This blog post is part of Mennonite Church USA’s Welcoming EveryBODY: Learn, Pray, Join initiative.
Christle Hain is the marketing communications and engagement associate for Mennonite Church USA. She is located in Lancaster, Pennsylvania, and is transitioning her church attendance/membership. She graduated from Lancaster Mennonite School and, then, went on to attend Cabrini University, in Radnor, Pennsylvania, earning a bachelor’s degree in communications. Christle is currently working towards her master’s degree in humanitarian and disaster leadership through Wheaton College, part time. Christle previously worked for Mennonite Disaster Service, in Lititz, Pennsylvania, as a public relations and social media coordinator, where she served for four years.
As a person who experiences several physical “disabilities” daily, Mennonite Church USA’s Accessibility Resolution is exciting and encouraging for me, especially as a newer Executive Board staff member. The resolution itself and the fact that is being considered, with seemingly a lot of support, signals to me that we are ready to move into a new level of recognition when it comes to loving everyone and including all in the kingdom of God. It makes me feel that I am right where I need to be.
I have been part of the Mennonite church since birth and, for the most part, have had an entirely positive experience being part of the church while experiencing physical “disability.” For the most part, the community that I am part of has been warm, welcoming and inclusive.
When I have spoken in congregations, organizers have ensured that I have had extra time to get to the podium, so that I do not have to experience the slightly excruciating and sometimes embarrassing — emotionally and sometimes physically — walk up the isle and, then, the long walk up the stairs to reach the stage. When I have sung with churches’ musical groups, worship leaders have ensured that I have somewhere to sit, in case I get tired of standing.
Therefore, it is not the need for physical accessibility that I would like to call attention to but rather the “language” part of the resolution. I am referring to the language that we use when we discuss persons who experience a “disability.”
You see, I am a firm believer that the words and the language that we use when we talk to or about others has an impact on their lives, intentional or not, invisible or not.
“Each person is given something to do that shows who God is: Everyone gets in on it, everyone benefits. All kinds of things are handed out by the Spirit, and to all kinds of people! The variety is wonderful.” (1 Corinthians 12:7-8, MSG).
Sometimes, the things we say out of simple curiosity or that we intend to be an encouraging comment are not actually received as such. We may or may not be unintentionally, or intentionally — though I do hope not! — negatively impacting the person’s view or experience of themself.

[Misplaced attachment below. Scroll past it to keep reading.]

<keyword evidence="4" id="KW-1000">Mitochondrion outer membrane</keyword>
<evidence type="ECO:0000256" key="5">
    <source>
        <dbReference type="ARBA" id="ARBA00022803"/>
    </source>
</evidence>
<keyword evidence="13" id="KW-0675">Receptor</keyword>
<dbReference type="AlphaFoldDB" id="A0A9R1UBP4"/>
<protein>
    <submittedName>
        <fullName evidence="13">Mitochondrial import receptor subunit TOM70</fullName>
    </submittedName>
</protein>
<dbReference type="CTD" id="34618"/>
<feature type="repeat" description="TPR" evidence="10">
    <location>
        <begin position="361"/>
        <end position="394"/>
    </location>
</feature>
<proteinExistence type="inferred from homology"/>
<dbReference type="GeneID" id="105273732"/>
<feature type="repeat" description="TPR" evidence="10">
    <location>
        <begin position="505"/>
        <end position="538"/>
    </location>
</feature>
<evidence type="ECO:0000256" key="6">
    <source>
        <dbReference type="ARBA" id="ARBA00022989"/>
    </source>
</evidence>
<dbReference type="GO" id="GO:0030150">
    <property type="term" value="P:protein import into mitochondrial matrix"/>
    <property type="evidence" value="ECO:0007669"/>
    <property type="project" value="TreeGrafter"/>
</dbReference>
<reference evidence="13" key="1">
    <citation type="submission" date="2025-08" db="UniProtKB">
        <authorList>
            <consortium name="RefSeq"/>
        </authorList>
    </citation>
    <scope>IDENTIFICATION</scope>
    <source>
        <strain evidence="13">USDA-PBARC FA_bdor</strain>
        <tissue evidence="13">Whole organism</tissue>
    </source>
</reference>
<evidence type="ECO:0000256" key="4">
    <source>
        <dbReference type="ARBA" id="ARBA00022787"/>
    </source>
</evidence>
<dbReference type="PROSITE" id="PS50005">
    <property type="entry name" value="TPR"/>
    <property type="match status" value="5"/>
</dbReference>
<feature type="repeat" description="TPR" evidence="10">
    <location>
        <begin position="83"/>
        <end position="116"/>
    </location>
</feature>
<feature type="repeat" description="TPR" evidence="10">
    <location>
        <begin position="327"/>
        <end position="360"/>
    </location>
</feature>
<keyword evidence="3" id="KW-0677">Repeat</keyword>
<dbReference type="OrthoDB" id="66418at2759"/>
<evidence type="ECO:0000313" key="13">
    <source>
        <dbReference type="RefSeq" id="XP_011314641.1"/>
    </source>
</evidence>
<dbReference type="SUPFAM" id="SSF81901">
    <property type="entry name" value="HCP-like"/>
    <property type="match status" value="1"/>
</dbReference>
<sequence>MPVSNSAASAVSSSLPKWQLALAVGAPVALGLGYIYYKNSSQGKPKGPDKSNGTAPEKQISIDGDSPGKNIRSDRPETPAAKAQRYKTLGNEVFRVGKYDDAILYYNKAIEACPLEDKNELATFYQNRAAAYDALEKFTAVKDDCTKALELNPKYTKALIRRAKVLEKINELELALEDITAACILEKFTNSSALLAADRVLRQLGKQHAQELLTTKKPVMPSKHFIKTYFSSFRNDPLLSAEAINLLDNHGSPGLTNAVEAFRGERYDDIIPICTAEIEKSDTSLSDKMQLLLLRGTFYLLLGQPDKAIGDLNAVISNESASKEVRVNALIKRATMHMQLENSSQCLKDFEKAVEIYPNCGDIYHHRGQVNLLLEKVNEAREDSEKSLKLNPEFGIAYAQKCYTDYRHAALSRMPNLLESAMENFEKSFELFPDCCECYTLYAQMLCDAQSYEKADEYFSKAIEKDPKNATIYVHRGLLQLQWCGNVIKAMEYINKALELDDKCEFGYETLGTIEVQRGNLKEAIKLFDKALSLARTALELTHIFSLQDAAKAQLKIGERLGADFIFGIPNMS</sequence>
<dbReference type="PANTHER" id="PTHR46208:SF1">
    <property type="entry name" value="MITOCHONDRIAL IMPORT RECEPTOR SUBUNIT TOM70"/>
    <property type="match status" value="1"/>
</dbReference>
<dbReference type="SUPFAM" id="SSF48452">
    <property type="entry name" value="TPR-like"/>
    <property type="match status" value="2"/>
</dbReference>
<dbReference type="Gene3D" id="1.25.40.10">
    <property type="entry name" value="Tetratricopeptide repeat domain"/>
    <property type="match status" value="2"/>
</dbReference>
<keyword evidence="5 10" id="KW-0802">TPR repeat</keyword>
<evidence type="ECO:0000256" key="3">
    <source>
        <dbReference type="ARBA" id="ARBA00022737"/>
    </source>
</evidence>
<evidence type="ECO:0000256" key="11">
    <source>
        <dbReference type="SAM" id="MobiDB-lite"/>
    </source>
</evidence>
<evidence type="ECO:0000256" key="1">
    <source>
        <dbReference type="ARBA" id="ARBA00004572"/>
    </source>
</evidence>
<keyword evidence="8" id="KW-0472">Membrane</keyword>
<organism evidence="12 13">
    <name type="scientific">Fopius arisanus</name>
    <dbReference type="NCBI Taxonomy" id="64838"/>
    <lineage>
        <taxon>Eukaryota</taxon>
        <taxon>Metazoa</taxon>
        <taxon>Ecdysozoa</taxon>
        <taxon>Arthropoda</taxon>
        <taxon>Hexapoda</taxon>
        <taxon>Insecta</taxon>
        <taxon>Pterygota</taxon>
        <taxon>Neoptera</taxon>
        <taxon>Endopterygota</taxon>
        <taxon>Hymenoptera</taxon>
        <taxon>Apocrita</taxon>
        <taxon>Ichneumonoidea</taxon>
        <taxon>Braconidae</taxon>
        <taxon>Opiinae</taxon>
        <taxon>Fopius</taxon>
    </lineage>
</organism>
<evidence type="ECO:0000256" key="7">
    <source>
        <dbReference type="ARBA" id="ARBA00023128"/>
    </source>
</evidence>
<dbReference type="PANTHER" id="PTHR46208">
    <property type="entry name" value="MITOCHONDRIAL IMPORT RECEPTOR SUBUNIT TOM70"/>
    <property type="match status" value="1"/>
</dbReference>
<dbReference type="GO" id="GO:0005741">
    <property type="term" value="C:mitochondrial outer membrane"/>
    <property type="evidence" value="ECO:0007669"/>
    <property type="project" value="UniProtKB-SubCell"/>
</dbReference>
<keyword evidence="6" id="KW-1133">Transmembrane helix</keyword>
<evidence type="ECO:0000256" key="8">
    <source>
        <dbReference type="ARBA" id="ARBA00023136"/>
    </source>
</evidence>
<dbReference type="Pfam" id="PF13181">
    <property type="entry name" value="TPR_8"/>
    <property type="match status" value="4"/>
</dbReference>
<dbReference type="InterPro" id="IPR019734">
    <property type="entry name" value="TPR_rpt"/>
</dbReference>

So, what are we to do about this?! It all starts with a little self-awareness and self-reflection. Start with active listening! Fight your brain’s urge to fill in assumptions about someone just because they happen to be sporting a prosthetic leg! That is only part of her story and testimony. Educate yourself first, and then, ask questions later! Be aware of what you say and HOW you say it! Anabaptist Disabilities Network is a great place to start, by the way.
You will soon come to understand that what persons with “disabilities” want most in life is to be accepted as they are. They are already excepted fully by Jesus Christ. Now, they yearn for your full acceptance, as believers in Christ. That is the greatest act of love and service to the persons in your life who experience these challenges every day. They desire to truly been seen, heard, known and fully loved by those that they hold dearest in their lives and, many times, by their own congregations. “I praise you, for I am fearfully and wonderfully made. Wonderful are your works; my soul knows it very well” (Psalm 139:14, ESV).
Welcoming EveryBODY: Learn, Pray, Join celebrates the many gifts that people with disabilities bring to our church communities. This initiative also calls us to repent as a church in the ways we have not fully seen or welcomed people with disabilities. May we commit to being more loving and aware as we care for one another.
This initiative is a partnership between Mennonite Church USA and Anabaptist Disabilities Network (ADN).
Find upcoming webinars and ways to get involved at https://www.mennoniteusa.org/ministry/peacebuilding/learn-pray-join/welcoming-everybody/.
The views and opinions expressed in this blog belong to the author and are not intended to represent the views of the MC USA Executive Board or staff.